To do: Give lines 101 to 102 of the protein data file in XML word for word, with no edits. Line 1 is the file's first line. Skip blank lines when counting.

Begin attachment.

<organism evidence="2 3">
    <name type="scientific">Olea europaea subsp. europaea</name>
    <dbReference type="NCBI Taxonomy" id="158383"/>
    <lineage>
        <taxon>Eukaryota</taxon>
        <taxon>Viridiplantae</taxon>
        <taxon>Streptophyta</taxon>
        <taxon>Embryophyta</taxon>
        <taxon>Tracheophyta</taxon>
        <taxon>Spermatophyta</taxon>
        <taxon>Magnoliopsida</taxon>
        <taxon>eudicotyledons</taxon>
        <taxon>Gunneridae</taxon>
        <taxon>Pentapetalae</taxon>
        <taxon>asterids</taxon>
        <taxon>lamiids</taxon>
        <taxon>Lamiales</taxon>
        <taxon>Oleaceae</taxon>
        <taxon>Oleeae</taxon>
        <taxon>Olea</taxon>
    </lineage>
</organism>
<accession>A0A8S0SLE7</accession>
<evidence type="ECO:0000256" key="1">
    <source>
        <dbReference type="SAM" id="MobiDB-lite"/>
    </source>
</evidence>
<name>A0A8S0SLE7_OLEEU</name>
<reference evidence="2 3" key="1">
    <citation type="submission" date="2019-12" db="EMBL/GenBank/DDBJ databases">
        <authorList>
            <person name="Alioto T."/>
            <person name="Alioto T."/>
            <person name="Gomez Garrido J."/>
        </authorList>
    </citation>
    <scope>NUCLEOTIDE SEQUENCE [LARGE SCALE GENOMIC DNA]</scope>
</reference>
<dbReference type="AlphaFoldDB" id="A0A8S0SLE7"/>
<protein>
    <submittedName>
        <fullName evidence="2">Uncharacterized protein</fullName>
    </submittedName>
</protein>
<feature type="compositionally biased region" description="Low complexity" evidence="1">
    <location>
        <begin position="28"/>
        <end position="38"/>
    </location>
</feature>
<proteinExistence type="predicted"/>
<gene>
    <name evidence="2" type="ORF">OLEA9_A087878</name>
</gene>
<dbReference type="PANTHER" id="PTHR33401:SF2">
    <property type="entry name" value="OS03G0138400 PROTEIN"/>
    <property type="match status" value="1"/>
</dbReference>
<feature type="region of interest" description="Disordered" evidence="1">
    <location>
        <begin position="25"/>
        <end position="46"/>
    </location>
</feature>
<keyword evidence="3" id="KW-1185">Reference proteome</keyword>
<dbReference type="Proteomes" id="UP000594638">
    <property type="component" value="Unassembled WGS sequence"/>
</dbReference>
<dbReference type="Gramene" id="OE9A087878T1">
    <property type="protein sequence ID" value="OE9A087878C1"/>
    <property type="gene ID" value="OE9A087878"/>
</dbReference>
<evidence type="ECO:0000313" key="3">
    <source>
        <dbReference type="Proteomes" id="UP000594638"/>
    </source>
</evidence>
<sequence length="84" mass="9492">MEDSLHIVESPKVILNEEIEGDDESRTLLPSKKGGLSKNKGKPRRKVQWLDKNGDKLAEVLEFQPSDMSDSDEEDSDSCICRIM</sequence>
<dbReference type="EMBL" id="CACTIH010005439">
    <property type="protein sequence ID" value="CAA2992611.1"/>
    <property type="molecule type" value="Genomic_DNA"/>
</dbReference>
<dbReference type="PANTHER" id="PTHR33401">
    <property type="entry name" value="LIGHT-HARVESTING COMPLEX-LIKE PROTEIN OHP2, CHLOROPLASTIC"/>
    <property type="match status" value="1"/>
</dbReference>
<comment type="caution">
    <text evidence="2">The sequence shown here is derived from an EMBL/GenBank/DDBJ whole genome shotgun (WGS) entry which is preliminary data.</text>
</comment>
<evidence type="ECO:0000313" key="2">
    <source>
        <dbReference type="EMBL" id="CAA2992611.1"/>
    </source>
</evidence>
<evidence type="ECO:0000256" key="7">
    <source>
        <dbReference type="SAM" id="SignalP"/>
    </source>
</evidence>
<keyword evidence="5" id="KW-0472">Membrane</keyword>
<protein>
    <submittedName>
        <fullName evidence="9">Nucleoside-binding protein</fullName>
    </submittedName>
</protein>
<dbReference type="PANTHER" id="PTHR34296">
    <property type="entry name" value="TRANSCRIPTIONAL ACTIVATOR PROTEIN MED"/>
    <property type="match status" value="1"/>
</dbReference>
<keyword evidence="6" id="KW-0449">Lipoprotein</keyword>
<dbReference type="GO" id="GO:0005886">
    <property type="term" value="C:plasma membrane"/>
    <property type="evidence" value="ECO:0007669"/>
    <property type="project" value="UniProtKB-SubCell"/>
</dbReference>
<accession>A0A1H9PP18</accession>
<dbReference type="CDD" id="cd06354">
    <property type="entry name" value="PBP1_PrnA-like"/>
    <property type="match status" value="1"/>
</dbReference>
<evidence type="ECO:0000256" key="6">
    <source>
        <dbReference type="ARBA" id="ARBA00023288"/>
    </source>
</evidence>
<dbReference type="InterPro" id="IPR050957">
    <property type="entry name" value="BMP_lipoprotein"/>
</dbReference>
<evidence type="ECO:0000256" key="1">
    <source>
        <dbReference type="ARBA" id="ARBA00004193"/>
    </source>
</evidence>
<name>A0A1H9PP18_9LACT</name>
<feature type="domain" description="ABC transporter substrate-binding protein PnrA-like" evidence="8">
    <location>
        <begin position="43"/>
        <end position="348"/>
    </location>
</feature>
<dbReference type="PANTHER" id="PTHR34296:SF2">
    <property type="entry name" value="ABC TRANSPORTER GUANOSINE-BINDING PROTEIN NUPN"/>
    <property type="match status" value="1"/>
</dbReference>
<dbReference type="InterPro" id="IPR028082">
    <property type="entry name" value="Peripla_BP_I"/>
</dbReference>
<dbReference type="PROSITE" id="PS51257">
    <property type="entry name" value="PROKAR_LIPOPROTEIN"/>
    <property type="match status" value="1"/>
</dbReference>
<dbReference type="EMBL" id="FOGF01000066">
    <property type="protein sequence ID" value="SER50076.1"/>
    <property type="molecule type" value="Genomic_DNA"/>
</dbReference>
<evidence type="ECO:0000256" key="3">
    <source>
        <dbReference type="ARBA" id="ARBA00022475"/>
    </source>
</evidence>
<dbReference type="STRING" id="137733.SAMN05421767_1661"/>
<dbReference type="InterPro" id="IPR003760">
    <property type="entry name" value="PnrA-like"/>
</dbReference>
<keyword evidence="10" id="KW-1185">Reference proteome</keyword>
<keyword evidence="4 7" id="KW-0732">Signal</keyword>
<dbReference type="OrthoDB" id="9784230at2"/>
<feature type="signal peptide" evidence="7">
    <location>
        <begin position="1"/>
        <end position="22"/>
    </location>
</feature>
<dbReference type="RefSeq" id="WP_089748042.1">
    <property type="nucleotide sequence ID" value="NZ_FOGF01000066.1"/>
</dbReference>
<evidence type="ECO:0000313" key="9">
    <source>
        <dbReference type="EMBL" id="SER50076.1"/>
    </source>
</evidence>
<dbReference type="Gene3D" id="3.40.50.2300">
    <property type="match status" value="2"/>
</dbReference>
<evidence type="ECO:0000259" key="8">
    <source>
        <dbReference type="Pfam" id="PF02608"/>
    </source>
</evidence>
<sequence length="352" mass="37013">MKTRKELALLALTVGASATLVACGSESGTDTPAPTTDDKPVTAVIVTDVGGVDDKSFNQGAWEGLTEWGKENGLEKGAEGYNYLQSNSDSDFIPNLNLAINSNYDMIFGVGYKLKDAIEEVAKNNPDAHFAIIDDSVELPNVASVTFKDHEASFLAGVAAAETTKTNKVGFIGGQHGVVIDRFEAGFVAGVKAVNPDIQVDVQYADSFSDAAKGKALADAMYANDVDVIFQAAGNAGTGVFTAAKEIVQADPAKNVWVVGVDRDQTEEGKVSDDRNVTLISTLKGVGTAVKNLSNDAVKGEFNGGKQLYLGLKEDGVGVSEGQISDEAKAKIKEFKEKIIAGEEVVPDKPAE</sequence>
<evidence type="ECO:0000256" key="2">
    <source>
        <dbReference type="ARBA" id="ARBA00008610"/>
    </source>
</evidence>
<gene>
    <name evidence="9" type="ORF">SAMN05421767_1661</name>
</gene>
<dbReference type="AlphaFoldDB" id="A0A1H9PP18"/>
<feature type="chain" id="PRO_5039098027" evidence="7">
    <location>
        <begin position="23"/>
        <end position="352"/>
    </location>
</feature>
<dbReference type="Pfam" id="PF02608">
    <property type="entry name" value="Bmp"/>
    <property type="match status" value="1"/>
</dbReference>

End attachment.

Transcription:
<keyword evidence="5" id="KW-0472">Membrane</keyword>
<protein>